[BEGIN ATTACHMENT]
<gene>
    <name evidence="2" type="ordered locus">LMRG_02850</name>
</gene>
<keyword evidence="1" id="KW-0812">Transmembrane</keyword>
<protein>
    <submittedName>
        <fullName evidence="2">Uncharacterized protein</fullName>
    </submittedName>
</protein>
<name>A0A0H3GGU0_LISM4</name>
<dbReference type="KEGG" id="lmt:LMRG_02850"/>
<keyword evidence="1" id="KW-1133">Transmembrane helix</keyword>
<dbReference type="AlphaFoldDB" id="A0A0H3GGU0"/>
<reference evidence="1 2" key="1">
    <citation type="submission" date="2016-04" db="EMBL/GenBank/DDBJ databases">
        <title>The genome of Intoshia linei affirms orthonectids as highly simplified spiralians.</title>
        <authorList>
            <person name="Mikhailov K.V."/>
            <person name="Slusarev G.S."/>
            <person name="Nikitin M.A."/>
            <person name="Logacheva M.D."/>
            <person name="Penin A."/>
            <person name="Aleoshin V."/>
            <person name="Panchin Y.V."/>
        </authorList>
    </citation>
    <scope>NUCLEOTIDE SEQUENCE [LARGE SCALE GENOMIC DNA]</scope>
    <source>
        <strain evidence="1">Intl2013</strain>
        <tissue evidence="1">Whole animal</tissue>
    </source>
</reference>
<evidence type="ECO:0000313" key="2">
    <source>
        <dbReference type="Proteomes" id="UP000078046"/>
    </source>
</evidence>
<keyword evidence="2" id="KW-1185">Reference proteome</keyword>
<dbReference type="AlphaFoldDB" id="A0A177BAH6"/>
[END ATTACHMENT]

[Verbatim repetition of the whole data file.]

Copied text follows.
<gene>
    <name evidence="2" type="ordered locus">LMRG_02850</name>
</gene>
<keyword evidence="1" id="KW-0812">Transmembrane</keyword>
<protein>
    <submittedName>
        <fullName evidence="2">Uncharacterized protein</fullName>
    </submittedName>
</protein>
<name>A0A0H3GGU0_LISM4</name>
<dbReference type="KEGG" id="lmt:LMRG_02850"/>
<keyword evidence="1" id="KW-1133">Transmembrane helix</keyword>
<dbReference type="AlphaFoldDB" id="A0A0H3GGU0"/>
<reference evidence="1 2" key="1">
    <citation type="submission" date="2016-04" db="EMBL/GenBank/DDBJ databases">
        <title>The genome of Intoshia linei affirms orthonectids as highly simplified spiralians.</title>
        <authorList>
            <person name="Mikhailov K.V."/>
            <person name="Slusarev G.S."/>
            <person name="Nikitin M.A."/>
            <person name="Logacheva M.D."/>
            <person name="Penin A."/>
            <person name="Aleoshin V."/>
            <person name="Panchin Y.V."/>
        </authorList>
    </citation>
    <scope>NUCLEOTIDE SEQUENCE [LARGE SCALE GENOMIC DNA]</scope>
    <source>
        <strain evidence="1">Intl2013</strain>
        <tissue evidence="1">Whole animal</tissue>
    </source>
</reference>
<evidence type="ECO:0000313" key="2">
    <source>
        <dbReference type="Proteomes" id="UP000078046"/>
    </source>
</evidence>
<keyword evidence="2" id="KW-1185">Reference proteome</keyword>
<dbReference type="AlphaFoldDB" id="A0A177BAH6"/>